Disposing of fish frames and offal
Council has received reports of fish frames and offal being dumped at our boat ramps and popular swimming beaches.
This practice is illegal and can lead to expiations or fines being issued.
Unfortunately, some people believe that pelicans, seagulls, stingrays and fish will appreciate a free feed and will consume the mess left behind by some fishers.
Decaying fish heads, frames and offal could attract all sorts of opportunistic scavengers, including Sharks, impacting on other beach and boat ramp users.
Please be considerate to others and the environment and freeze the frames and offal at home and dispose of it on the day of rubbish pick up. Alternatively frames can be used for crab bait or bury it to fertilise your garden.
Illegal dumping is unsightly and puts our health and safety at risk, especially when hazardous chemicals or asbestos are involved and can harm the environment by polluting land and waters. Illegal dumping is also bad for land owners who could be breaking the law by knowingly or unknowingly allowing waste to be dumped on their property without the necessary approvals, licence or permit. Even if a land owner unwittingly allows waste to be dumped on their property it can still contaminate the land and water, and cost thousands of dollars in clean-up costs.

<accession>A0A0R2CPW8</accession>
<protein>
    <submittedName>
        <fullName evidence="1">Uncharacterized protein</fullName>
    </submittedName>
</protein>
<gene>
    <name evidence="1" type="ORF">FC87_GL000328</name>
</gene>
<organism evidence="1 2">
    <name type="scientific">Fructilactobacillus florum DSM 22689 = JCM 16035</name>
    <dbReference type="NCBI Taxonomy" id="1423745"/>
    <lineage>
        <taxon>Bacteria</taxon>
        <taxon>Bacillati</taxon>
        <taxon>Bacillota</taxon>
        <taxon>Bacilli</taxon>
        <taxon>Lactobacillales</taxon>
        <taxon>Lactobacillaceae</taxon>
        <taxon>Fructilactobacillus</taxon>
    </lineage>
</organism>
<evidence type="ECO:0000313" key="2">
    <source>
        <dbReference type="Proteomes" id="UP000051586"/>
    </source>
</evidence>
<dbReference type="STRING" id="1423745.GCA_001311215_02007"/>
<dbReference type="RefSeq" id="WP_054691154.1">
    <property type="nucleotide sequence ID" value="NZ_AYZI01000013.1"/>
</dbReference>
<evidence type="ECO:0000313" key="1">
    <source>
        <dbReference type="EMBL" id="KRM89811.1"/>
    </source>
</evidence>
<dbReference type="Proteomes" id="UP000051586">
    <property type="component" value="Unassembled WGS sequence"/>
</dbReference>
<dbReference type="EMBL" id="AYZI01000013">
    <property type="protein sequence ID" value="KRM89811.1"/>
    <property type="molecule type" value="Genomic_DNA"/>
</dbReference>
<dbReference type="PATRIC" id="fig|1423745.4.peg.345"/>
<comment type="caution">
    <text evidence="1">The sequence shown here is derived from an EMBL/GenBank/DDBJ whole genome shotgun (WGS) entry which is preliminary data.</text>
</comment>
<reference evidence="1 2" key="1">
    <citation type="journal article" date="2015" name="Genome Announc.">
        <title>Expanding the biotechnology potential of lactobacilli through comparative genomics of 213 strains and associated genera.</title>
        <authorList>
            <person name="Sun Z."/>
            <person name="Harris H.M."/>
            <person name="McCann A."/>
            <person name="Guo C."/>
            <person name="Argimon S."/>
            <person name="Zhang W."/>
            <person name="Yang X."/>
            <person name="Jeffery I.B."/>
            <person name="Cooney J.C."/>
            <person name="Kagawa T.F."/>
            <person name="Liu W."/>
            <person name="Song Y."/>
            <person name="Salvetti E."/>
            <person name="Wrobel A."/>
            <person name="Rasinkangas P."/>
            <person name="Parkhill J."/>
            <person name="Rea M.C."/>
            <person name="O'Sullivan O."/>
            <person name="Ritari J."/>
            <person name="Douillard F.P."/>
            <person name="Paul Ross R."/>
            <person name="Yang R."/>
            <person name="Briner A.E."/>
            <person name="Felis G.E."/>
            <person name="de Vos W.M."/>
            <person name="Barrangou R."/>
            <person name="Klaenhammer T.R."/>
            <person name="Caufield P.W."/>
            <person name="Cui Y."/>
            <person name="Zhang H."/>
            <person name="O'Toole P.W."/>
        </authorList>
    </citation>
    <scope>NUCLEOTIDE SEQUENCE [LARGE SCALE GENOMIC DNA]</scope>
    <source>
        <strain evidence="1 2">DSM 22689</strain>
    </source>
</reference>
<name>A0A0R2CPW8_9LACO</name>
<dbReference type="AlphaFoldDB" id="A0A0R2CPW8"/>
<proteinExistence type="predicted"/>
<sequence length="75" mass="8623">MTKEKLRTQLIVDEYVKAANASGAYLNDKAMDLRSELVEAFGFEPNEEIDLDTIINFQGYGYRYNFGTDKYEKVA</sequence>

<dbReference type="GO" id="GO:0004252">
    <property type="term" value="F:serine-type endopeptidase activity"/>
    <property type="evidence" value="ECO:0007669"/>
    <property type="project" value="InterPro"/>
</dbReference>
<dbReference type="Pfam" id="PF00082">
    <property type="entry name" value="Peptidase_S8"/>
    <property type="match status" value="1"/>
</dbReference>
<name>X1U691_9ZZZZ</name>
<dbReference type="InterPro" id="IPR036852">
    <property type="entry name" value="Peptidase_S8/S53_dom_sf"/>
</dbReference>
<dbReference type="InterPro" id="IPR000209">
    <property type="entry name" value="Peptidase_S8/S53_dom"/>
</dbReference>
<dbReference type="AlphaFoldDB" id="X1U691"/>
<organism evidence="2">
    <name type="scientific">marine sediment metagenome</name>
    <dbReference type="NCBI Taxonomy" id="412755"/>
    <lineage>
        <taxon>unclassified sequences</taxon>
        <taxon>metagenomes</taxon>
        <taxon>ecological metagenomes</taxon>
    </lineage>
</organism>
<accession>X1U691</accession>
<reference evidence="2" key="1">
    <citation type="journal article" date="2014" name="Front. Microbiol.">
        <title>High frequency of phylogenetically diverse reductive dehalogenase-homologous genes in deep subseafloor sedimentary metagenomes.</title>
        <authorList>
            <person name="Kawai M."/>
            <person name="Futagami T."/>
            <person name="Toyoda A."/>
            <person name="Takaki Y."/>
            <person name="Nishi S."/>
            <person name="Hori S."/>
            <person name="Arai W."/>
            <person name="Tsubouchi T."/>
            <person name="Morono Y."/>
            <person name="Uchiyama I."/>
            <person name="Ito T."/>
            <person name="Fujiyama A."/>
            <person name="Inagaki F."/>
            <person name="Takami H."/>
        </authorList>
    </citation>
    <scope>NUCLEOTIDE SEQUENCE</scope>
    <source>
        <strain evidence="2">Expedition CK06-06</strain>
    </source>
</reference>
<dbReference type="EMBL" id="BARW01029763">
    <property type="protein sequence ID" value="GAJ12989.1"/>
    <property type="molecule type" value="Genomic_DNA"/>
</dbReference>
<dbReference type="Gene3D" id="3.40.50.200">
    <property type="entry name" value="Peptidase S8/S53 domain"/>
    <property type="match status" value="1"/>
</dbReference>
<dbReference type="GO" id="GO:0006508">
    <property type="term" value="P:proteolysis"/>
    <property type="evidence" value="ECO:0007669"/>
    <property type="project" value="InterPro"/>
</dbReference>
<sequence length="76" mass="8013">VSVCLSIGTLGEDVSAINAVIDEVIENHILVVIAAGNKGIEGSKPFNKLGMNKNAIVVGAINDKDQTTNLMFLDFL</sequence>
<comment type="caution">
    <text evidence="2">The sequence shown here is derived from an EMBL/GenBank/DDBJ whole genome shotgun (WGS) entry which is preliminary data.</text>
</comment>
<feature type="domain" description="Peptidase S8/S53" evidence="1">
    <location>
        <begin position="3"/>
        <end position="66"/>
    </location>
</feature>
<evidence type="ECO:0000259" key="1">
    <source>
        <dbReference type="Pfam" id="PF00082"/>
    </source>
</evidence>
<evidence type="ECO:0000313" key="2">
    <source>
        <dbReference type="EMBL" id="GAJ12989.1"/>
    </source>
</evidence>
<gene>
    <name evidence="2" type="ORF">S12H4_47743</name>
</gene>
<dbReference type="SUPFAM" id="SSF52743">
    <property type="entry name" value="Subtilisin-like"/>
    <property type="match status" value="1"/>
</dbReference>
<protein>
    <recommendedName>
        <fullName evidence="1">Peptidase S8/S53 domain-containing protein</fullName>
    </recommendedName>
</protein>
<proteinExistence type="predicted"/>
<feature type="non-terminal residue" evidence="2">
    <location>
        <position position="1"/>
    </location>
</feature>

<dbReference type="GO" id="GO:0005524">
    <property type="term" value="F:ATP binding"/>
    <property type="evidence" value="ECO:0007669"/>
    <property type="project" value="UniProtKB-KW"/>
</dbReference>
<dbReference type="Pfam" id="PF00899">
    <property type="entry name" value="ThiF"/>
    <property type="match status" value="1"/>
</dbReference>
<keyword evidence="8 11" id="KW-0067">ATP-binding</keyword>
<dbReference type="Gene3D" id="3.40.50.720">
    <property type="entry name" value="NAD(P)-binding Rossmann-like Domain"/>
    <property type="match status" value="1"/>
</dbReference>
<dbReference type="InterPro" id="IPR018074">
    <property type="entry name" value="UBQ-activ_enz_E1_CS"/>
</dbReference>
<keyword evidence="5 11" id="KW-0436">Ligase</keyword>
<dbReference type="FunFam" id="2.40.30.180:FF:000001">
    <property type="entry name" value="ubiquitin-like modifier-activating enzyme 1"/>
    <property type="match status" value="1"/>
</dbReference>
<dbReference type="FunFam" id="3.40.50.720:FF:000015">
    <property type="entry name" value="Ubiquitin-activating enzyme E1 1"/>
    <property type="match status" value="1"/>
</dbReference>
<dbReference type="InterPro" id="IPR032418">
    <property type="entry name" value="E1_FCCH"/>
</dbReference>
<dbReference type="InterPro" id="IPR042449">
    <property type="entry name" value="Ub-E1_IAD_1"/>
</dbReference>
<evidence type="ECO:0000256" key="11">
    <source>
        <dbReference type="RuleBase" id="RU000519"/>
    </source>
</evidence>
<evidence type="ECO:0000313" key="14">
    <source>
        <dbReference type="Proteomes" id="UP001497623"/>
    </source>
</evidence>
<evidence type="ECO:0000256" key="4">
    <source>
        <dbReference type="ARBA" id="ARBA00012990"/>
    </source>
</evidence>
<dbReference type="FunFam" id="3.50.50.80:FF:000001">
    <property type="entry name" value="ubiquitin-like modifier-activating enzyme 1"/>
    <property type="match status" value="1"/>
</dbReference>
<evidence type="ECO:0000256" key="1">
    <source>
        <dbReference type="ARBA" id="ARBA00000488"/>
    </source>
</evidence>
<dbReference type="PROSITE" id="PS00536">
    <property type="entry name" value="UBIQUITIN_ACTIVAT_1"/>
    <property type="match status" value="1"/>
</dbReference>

Illegally dumped waste is also expensive for government and the community to clean up.
There are significant penalties for those caught illegally dumping waste. For individuals, penalties can be as high as $500,000 or four years imprisonment. For a corporate body the penalty can be as high as $2 million.
Unlawful disposal of waste
Waste producers or transporters who dispose of waste illegally could be fined up to $120,000 and face up to two years imprisonment and corporations face fines of up to $250,000, under clause 10 of the Environment Protection (Waste to resources) Policy 2010. Poor operators could even have their EPA licence revoked.
Causing environmental harm
If you dump waste and the dumping causes serious environmental harm you could be liable for a fine of up to $500,000 and four years imprisonment, and corporations face fines up to $2 million under section 79 of the Environment Protection Act 1993.